Then he suddenly said: 'I feel a great deal more comfortable listening to great art in the company of a good cross-section of the British people, rather than just a few who can pay outrageous prices in order to experience it. Art is not going to flourish if it becomes ghettoised among the super rich.'
No one was in any doubt about the institution to which he was referring. Mr Mellor does not like the way the Royal Opera House is being run. Above-inflation price rises and the ending of the policy of not increasing prices of the cheaper seats do not fit well with the idea of a classless society. And Mr Mellor is not alone. An Arts Council appraisal team headed by Baroness Warnock, due to report next month, will criticise management style, artistic planning and budgetary policy.
The ROH's problems are many. It receives a smaller proportion of its funding from the state than any other European opera house (it gets 38 per cent of its income from the Arts Council and has to generate 62 per cent itself); it has a deficit of more than pounds 3m; it is committed to a pounds 250m development plan, hoping, with great optimism, to raise the money in a recession; its industrial relations are poor, with the last few years seeing the Royal Ballet and the musicians of the orchestra taking unprecedented strike action; it does not have a sponsor for a single opera next season; and average seat prices for opera are nearly pounds 50, with even a seat in the gods costing pounds 27.50.
Those problems are exacerbated by a barely disguised personality clash between Jeremy Isaacs, general director of the Royal Opera House, and Mr Mellor, who dislikes Mr Isaacs' public complaints of underfunding. It is unclear how the clash originated; but there are reports that Mr Mellor was annoyed by an incident when he was Arts Minister two years ago. Due to a mix-up at the Royal Opera House, his wife was not welcomed officially to a gala evening and was left to find her own way to her seat, getting into some difficulty because of the dark and her poor eyesight.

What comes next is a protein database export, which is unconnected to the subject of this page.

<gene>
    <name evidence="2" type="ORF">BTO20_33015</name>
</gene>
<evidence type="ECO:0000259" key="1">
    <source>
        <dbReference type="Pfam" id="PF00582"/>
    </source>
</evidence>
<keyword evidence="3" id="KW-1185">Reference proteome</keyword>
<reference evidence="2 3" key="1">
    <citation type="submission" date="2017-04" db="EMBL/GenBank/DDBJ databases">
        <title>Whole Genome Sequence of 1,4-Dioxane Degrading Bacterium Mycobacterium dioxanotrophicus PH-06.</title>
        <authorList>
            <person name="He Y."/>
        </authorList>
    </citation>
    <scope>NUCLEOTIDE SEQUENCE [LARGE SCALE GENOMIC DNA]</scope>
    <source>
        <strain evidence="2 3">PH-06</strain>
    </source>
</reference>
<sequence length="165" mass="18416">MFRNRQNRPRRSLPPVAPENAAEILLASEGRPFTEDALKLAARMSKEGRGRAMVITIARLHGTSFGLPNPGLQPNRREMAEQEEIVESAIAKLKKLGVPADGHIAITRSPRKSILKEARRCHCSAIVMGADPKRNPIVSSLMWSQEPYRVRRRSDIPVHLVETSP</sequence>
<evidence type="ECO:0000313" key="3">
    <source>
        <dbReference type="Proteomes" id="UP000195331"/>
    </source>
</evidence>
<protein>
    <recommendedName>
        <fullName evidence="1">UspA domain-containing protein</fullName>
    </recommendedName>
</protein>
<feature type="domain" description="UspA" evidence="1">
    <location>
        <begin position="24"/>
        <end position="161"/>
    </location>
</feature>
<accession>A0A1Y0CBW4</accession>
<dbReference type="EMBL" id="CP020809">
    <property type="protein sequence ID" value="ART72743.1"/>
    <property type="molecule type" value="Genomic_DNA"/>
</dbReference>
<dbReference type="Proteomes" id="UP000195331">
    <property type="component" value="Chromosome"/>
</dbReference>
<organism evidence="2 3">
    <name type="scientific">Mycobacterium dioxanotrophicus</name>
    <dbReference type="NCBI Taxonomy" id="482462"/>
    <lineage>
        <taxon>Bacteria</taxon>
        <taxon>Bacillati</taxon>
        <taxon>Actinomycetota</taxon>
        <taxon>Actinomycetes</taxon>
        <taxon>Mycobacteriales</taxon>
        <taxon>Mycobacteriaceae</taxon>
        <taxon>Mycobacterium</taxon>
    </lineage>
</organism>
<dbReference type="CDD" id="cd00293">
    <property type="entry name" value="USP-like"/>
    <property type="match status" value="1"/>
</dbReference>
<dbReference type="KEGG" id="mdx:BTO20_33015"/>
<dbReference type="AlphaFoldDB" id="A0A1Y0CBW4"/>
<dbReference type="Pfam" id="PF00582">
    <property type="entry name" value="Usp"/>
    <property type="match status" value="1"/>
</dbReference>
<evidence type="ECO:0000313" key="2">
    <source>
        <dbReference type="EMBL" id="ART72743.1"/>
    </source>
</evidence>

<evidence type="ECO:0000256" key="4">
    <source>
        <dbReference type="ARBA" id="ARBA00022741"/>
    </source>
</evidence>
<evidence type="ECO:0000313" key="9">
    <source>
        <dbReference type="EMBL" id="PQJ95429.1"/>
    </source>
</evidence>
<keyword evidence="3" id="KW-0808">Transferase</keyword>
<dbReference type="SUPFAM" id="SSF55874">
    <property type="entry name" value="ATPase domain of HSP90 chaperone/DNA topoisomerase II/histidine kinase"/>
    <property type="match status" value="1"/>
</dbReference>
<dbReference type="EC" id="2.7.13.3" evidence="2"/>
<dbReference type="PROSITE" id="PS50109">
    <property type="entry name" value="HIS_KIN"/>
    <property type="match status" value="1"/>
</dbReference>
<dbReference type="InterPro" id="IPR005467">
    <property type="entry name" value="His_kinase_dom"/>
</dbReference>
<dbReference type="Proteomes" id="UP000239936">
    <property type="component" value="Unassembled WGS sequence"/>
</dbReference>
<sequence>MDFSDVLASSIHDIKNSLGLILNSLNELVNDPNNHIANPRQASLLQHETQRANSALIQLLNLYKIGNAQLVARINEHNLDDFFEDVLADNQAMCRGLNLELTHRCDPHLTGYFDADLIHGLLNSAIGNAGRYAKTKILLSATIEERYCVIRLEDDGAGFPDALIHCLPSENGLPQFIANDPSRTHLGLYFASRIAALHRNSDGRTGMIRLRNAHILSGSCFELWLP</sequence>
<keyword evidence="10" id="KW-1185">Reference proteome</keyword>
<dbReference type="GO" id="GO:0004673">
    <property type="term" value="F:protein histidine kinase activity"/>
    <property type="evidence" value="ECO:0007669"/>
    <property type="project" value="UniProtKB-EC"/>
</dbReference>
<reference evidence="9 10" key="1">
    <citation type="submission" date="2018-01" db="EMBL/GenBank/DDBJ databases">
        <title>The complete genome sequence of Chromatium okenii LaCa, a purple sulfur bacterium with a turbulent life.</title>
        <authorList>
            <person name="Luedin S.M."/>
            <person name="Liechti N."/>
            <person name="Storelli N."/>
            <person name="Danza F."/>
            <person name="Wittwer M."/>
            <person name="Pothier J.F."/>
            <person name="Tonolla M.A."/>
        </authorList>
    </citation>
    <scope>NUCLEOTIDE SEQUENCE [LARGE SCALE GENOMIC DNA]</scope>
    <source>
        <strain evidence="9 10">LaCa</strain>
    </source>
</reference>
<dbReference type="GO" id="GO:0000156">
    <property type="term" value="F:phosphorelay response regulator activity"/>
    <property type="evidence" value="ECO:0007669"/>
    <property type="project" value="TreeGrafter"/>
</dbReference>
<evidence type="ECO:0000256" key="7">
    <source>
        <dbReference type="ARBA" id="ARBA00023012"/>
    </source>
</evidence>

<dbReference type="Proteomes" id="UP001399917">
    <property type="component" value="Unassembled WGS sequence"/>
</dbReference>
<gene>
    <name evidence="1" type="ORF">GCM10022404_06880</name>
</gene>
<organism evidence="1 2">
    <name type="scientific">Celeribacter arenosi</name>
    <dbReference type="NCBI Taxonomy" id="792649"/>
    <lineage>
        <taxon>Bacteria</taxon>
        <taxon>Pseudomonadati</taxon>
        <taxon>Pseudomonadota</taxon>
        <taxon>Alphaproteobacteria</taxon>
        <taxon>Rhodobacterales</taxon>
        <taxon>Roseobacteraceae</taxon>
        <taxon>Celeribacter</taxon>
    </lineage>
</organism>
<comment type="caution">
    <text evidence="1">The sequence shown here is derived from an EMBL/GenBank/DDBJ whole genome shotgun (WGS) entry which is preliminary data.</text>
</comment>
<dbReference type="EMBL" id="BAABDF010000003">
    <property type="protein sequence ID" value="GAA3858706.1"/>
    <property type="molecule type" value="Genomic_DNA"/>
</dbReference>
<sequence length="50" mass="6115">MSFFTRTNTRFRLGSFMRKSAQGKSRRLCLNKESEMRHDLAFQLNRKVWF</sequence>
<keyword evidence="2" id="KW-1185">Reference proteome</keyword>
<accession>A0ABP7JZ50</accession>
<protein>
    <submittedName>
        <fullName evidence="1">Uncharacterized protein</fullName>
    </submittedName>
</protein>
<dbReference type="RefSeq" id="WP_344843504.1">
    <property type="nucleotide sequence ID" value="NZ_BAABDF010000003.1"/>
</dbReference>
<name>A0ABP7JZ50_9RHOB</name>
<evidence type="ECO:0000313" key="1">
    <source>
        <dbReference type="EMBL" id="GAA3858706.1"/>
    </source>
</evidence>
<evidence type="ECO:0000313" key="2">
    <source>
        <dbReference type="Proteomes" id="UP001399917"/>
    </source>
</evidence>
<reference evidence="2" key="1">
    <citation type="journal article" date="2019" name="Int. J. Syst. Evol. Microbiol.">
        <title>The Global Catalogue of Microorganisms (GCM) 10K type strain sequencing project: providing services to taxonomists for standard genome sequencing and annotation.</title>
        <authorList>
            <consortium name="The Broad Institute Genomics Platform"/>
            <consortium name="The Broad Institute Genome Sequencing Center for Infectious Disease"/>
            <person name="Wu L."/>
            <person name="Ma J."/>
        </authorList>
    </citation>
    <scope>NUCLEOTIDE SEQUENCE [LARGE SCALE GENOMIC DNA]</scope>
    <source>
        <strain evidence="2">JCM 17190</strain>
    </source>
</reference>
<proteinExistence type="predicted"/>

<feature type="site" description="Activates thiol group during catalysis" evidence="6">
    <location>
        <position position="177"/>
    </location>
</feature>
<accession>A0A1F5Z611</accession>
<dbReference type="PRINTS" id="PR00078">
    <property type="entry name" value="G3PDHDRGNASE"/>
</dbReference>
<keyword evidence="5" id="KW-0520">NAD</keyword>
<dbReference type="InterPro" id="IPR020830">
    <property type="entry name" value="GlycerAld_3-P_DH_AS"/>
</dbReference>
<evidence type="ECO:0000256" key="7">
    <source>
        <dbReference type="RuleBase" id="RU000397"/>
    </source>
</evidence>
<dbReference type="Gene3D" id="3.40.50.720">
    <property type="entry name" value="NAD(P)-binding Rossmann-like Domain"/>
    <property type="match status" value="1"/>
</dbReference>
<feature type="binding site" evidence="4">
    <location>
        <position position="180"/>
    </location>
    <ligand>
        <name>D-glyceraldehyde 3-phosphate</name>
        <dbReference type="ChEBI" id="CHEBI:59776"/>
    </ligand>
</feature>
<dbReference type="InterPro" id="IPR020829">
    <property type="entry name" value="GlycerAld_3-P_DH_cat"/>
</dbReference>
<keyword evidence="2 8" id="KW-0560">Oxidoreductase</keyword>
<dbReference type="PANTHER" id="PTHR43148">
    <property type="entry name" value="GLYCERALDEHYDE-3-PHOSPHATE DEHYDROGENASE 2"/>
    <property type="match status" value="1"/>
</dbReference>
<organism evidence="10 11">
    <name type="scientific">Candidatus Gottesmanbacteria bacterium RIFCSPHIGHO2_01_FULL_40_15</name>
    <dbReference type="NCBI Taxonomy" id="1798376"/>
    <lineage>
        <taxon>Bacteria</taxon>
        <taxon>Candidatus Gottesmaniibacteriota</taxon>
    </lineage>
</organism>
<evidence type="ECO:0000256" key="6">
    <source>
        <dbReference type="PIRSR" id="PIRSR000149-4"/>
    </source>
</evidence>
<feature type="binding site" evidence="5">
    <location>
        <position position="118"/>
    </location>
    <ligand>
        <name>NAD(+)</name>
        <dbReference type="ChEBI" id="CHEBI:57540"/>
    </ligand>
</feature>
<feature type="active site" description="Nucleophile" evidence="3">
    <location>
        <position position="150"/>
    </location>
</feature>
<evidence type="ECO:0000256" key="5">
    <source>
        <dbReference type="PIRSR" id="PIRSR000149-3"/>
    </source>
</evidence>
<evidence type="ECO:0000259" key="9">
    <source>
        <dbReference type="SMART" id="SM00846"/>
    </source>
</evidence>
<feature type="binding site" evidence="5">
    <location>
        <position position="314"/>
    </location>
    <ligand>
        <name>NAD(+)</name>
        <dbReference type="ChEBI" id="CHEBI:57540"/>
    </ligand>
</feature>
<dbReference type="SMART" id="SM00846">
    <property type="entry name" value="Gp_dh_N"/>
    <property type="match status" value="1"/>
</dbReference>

Though neither man is foolish enough to allow mutual antipathy to obstruct discussion about the future of the Royal Opera House, it clearly is not to the institution's advantage. Mr Mellor goes out of his way to praise the English National Opera, and, as Chief Secretary to the Treasury, secured money for it to buy the freehold on its home, the London Coliseum. He never seems to praise the ROH.
There is speculation that the price of any government rescue may be Mr Isaacs' head when his contract runs out next year. But the denigration of Mr Isaacs may be a simplistic reaction to the problem of what should be the Royal Opera House's role.
Mr Isaacs' achievements are not negligible. When he arrived, the ROH was overstaffed; union agreements prohibited television and piazza relays of operas; the Royal Opera chorus took a commendable anti-ageist policy to extremes, giving Carmen admirers old enough to be her great uncles; and the Royal Ballet operated an even stranger anti-star policy of Buggins' Turn, which seemed to result in anyone in a tutu having a shot at Coppelia.